• Nate Silver: Marco Rubio Never Had a Base: Rubio finished below the delegate threshold in all four Republican primaries on Tuesday, so he wound up with zero delegates. He trailed Kasich (and Cruz) in Michigan, so wound up fourth there. He significantly underperformed expectations in all four states. He's trailing in 538's poll average in his home state of Florida to Trump 30.6-39.9% (or 24.7-40.2%, depending on which chart you use; his best recent polls are 30-38% and 32-42%, but others are 22-42%, 20-43%, and 22-45%). He's dropped from 2nd to 3rd in all recent polls in North Carolina. He's still a bit better in Illinois (20.4%), but that reflects more on Trump (33.0%) and Cruz (19.5%). Silver has some ideas on why Rubio hasn't done well, but they don't go far toward explaining why he's tanked so much lately. I'd say it's basically because he's a placeholder -- a way of saying "none of the above." Let's face it, no one really likes him, even if they think they should. Silver trots out one revealing bit of data: Rubio's best districts so far are all very Democratic. Good chance what those voters like about Rubio is that they see him as someone they may be able to slip him past a more liberal electorate. Sure, he's a phony, but their phony, and no one doubts that if he wins he'll do as he's told.

    This is probably as good a place as any to mention two popular memes that came out of Super Tuesday and intensified this week. One is the proposition that if conservatives really want to stop Trump, the only choice they have left is to back Cruz. Sure, he's possibly the most toxic politician in America right now, but with him you get the whole package: a doctrinaire conservative even more principled (i.e., extreme) than Rubio and Kasich, and a guy who appeals to the basest instincts of the party base (much like Trump minus the flim flam). The second is that Rubio should cut a deal where he withdraws, throws his support to Cruz, and joins the ticket as Cruz's vice president. It's amusing to think that Rubio thinks he has supporters so loyal that now they would follow him into Cruz's arms when it was Cruz (and Trump) that drove them to Rubio in the first place. He's a politician with no intrinsic appeal, and it's good that's becoming obvious to everyone.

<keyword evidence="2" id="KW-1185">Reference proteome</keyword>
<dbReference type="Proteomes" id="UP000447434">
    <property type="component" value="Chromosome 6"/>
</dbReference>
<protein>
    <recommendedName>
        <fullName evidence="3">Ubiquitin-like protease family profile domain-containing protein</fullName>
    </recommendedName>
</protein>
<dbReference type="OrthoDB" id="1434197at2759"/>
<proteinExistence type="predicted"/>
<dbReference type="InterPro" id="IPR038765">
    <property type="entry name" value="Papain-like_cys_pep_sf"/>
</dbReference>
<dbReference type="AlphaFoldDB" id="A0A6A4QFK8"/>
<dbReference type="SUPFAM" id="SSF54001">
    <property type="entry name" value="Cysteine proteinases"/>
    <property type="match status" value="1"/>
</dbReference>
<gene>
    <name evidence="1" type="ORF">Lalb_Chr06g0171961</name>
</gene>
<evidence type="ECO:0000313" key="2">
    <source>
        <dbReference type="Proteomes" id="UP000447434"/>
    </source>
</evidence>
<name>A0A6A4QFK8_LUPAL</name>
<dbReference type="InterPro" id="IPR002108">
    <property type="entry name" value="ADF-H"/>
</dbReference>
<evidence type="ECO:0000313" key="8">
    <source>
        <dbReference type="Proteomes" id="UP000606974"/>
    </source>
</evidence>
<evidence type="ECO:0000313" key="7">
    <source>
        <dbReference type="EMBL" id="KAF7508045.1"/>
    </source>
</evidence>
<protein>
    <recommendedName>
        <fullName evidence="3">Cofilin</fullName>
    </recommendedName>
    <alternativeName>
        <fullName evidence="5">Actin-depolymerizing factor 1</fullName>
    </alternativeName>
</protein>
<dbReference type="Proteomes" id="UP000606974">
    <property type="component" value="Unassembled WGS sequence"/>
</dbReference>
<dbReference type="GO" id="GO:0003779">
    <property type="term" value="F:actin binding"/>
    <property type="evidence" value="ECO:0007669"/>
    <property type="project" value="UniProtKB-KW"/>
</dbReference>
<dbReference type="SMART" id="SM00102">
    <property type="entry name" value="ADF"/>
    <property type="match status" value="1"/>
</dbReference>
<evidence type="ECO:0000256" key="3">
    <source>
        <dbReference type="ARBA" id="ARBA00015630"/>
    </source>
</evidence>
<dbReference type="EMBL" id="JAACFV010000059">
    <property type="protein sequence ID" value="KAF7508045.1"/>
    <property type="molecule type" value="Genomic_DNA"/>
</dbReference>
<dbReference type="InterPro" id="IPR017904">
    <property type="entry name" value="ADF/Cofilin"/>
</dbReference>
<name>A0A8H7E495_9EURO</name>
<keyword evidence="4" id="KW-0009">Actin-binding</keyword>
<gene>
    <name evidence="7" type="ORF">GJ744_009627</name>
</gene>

If you want to read more, there's Gary Legum: The Marco Rubio post-mortem: How a supposedly ready-made GOP nominee crashed and burned.

  • Bill Curry: It should be over for Hillary: Party elites and MSNBC can't proper her up after Bernie's Michigan miracle: Few people remember this but when Eugene McCarthy ran against Lyndon Johnson in 1968, McCarthy actually lost to Johnson in New Hampshire. Nonetheless, that he came as close as he did rattled Johnson so severely that he dropped out of the race almost immediately. He could see that McCarthy would keep gaining traction, and while he could almost certainly have still won at the convention -- Hubert Humphrey in fact did without running in a single Democratic primary -- he didn't want to go out like that. I think of this not only because it was one of my formative political experiences but because Hillary Clinton started this campaign in every bit as dominant a perch as Johnson had in 1968. Her nomination was so pre-ordained that virtually no mainstream Democrat even considered a run against her. (Martin O'Malley ran a very half-hearted campaign, having positioned himself as Hillary's backup plan. Sanders and Lincoln Chafee weren't even Democrats, and Jim Webb wasn't much of one.) So why does Clinton, unlike Johnson, truck on after repeated primaries -- both in 2008 where she kept her losing campaign going all the way to the convention, and so far in 2016 -- reveal her to be a flawed and vulnerable candidate? Could just be hunger, but could also be a sense of entitlement. One thing it certainly involves is a willingness to win ugly, especially if that's the only way she can do it. Curry points out some of the obvious problems. A couple paragraphs, the first from a section headed "The old politics is over," the second from the end:

    I often talk to Democrats who don't know Obama chose not to raise the minimum wage as president even though he had the votes for it; that he was willing to cut Medicare and Social Security and chose not to prosecute Wall Street crimes or pursue ethics reforms in government. They don't know he dropped the public option or the aid he promised homeowners victimized by mortgage lenders. They don't know and don't want to know. Their affection for Bill and Barack -- and their fear of Republicans -- run too deep. [ . . . ]